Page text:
universe) the new boundary as the limits of a mathematical hypersphere of
geometrized space.
The mathematical magic behind this geometric
barrier may be described something like this: If the universe of spherical
space were static, then as you approach the cosmic ‘edge’ you are bounced
back towards the center of the universe but from the opposite end of
the universe! You will have circumnavigated the finite universe of
curved space! Science writer Timothy Ferris, in his book The Whole
Shebang, gives a similar description of this bizarre effect using a
light beam traveling towards the edge.[9]
The universes based on Einstein’s general
relativity are abstract universes, not to be confused with the real
Universe.
It should also be mentioned that a cosmic edge implies a cosmic center.
The presence of a cosmic center leads to a violation of the
cosmological principle which states that the universe is uniform, on
the large scale, in all places (spatial homogeneity) and in all directions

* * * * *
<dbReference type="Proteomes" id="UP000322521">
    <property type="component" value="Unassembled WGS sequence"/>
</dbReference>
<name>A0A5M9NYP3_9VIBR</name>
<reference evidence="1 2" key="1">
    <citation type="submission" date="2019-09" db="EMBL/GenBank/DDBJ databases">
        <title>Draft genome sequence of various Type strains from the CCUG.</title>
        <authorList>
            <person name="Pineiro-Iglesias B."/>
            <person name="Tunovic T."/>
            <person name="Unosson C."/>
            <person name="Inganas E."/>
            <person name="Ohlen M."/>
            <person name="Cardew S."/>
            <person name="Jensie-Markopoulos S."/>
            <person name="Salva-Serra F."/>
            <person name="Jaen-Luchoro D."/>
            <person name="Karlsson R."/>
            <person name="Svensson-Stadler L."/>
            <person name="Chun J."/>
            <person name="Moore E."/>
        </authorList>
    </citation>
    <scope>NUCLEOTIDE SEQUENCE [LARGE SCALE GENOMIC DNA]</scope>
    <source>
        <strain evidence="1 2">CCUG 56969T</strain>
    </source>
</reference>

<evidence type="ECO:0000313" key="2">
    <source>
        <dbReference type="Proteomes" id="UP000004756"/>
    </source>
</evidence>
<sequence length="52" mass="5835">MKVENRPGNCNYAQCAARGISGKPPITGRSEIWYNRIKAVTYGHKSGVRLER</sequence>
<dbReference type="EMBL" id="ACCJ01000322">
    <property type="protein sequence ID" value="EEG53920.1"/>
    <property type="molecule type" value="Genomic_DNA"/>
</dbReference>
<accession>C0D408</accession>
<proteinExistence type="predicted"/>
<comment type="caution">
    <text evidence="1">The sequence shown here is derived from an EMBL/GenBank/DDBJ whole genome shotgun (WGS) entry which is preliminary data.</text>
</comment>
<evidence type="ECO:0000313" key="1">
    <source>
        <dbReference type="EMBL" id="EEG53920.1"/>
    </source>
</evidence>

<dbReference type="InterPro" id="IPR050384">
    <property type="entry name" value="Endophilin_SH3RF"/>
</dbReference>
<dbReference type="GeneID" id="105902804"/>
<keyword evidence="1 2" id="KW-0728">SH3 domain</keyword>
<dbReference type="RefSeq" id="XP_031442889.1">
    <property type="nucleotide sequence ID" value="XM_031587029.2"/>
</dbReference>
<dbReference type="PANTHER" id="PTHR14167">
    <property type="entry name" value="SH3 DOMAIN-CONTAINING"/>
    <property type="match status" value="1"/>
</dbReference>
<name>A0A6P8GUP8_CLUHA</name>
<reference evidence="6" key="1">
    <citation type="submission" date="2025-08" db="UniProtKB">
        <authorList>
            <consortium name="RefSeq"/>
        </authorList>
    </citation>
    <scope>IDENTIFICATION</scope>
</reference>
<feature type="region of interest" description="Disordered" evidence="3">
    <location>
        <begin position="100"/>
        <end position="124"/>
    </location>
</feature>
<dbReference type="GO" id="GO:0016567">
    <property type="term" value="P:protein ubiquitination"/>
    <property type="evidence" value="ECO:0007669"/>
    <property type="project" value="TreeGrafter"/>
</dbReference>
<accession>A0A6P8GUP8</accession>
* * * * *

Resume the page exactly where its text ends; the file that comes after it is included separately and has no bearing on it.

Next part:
(isotropic), and has no preferred location. And so in this sense,
the presence of a boundary is an affront to the cosmological principle.
You never, ever, want to violate this principle!
Philosophical Problems
Now consider the problems associated with temporal
restrictions. Although a universe that is finite in time does not
necessarily imply an endoftime it most definitely demands a
beginning. Also, any universe that is both finite and evolving
has, by implication, a beginning. The very notion that a universe evolves
implies a ‘beginning’ moment (and state) from which it evolved. Georges
Lemaître understood this when he fashioned the original version of the Big
Bang by explicitly demanding one. However, Sir Arthur Eddington suggested
a deeper understanding when he wrote in the journal Nature:
“Philosophically the notion of a beginning to the present order of nature
is repugnant to me.”[10]
The philosopher Constantin Antonopoulos, critical of the beginningoftime
aspect of the expanding universe model, argues convincingly that the “idea
of a first moment of Time is a selfcontradictory one.”[11]
Trying to explain “a beginning” adds a vast new
layer of complexity to any meaningful understanding of the Cosmos. A
philosophical branch of cosmology called cosmogenesis deals with
this complexity. It involves the search for the origin of the universe.